Aligning Course Practice with “Eight Principles of Experiential Learning”

Tuesday, April 2, 2019 Sustan Tufts


Susan Tufts

Dept. of Human and Health Sciences



Dr. Danny LeeDanny Lee

Dept. of Nursing



The National Society for Experiential Education’s (NSEE) “Eight Principles of Good Practice for All Experiential Learning Activities” are important guidelines to creating meaningful experiential-learning opportunities for students. Following the concepts below helped to create best practices for an internship in the Health Systems Management Curriculum. The principles are critical to the experiential-learning activity as they serve to generate a three-dimensional strategy of education and learning, putting students first in the process. 

1. Intention and Purposefulness

Hands-on learning is most crucial to learning in healthcare. Healthcare has its own language, which can only be learned within the healthcare setting. This premise is taught and reinforced throughout the HSM curriculum and seen firsthand by students in the internship, the last semester of the program. 

2. Preparedness and Planning

Prep work with seniors begins early in the senior year or the semester before they plan to take the internship. A pre-internship meeting is held with discussion on communication and language, professionalism in the workplace, dress code and cell phones, criminal background checks and a urine drug screen prior to the start of the internship course. A guest speaker is often at these meetings to set the stage for these students entering the real world; some students find their own internships and mentors. 

3. Authenticity

Students are placed in a real-world healthcare organization with experienced mentors, chosen beforehand. There are numerous places utilized for an HSM internship: North Oaks Medical Center in IT, PI, with the CNO, Cypress Pointe Surgery Center with the director of marketing; Slidell Memorial Hospital Cancer Center with the Director of Operations, Dept. of Health & Human Services, Therapy Management Company, which owns nursing homes and rehab centers. All of the internship sites are functioning healthcare organizations with who SLU has an affiliation agreement. 

4. Reflection

Internship work also occurs in Moodle: a weekly forum used for reflection of their internship that week; goals met; activities participated in; accomplishments; what enhances student knowledge base of healthcare organizations; and how they work. Also, there is a philosophy assignment that students generate before beginning their experience setting the stage for a powerful learning opportunity.

5. Orientation and Training

Students are responsible for making the initial contact with the facility and/or mentor, to set up either an orientation or a meet and greet to establish hours of the internship, dress code, organizational rules, safety regulations, etc.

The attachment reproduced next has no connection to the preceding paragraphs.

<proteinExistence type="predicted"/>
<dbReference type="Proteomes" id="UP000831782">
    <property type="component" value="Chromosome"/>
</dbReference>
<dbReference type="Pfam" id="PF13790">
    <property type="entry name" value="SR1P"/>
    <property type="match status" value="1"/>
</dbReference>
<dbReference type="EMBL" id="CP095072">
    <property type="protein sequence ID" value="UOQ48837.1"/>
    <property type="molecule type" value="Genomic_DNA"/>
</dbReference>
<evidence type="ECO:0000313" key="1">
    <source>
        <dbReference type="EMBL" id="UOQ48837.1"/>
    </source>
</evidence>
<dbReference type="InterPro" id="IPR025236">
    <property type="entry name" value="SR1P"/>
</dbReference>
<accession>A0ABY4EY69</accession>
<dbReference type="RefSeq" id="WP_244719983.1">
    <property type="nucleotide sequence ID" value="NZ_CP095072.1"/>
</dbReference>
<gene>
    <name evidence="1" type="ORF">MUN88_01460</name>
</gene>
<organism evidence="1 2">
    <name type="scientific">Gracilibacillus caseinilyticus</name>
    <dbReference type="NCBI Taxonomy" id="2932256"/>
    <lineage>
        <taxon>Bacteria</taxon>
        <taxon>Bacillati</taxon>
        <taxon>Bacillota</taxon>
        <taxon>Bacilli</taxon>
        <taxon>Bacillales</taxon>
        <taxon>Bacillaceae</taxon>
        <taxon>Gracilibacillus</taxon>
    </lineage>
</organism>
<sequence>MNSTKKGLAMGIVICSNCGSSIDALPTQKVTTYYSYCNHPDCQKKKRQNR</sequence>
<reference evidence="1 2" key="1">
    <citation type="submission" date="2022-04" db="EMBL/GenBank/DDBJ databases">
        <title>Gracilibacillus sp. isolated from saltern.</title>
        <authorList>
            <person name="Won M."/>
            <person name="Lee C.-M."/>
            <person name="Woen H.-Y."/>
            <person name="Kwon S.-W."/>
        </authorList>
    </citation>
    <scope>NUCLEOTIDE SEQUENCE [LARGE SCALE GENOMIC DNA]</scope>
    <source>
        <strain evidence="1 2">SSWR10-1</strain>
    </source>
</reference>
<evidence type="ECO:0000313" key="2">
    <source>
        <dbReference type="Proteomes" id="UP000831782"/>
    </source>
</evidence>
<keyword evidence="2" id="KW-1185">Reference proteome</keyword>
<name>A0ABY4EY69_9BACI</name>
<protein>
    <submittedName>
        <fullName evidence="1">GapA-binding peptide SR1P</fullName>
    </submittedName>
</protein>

6. Monitoring and Continuous Improvement

Students are encouraged to provide feedback at the end of their internship experience on the organization and the mentor in the form of an oral presentation at the post-internship meeting and by answering a survey sent to their email. The internship course is edited and tweaked as needed for purposes of student enhanced learning and for the organization and mentor. 

7. Assessment and Evaluation

In addition to the assessment and evaluation of the student’s work, a survey is sent to students after completion of the internship course with questions regarding the internship experience and what they learned, the HSM program and its relevance to the internship, goals met and their potential future plans, whether to work or go to a graduate program. Also, the first mentor meeting takes place the May prior to the fall internship to obtain feedback from the core mentors and the internship, how to improve it, projects they recommend for our students. The HSM program has been edited several times since its inception in 2015 and the internship is being edited every semester. These changes are critical to match the exponential growth of the HSM program to date. 

8. Acknowledgement

Students’ learning internship experience is recalled and celebrated at the end of the semester, right before graduation, in a post-internship meeting. All students present an oral presentation, sharing their successes, awkward moments, and moments they are most proud of in their professional internships. This piece of the learning experience solidifies their accomplishments throughout the program and provides valuable feedback from their peers. It is usually enjoyed by everyone present.


By aligning a course’s design and improvement strategies with the “Eight Principles of Good Practice,” students have rich learning experiences rooted in solid academic standards and practices that prepare them effectively for their future careers.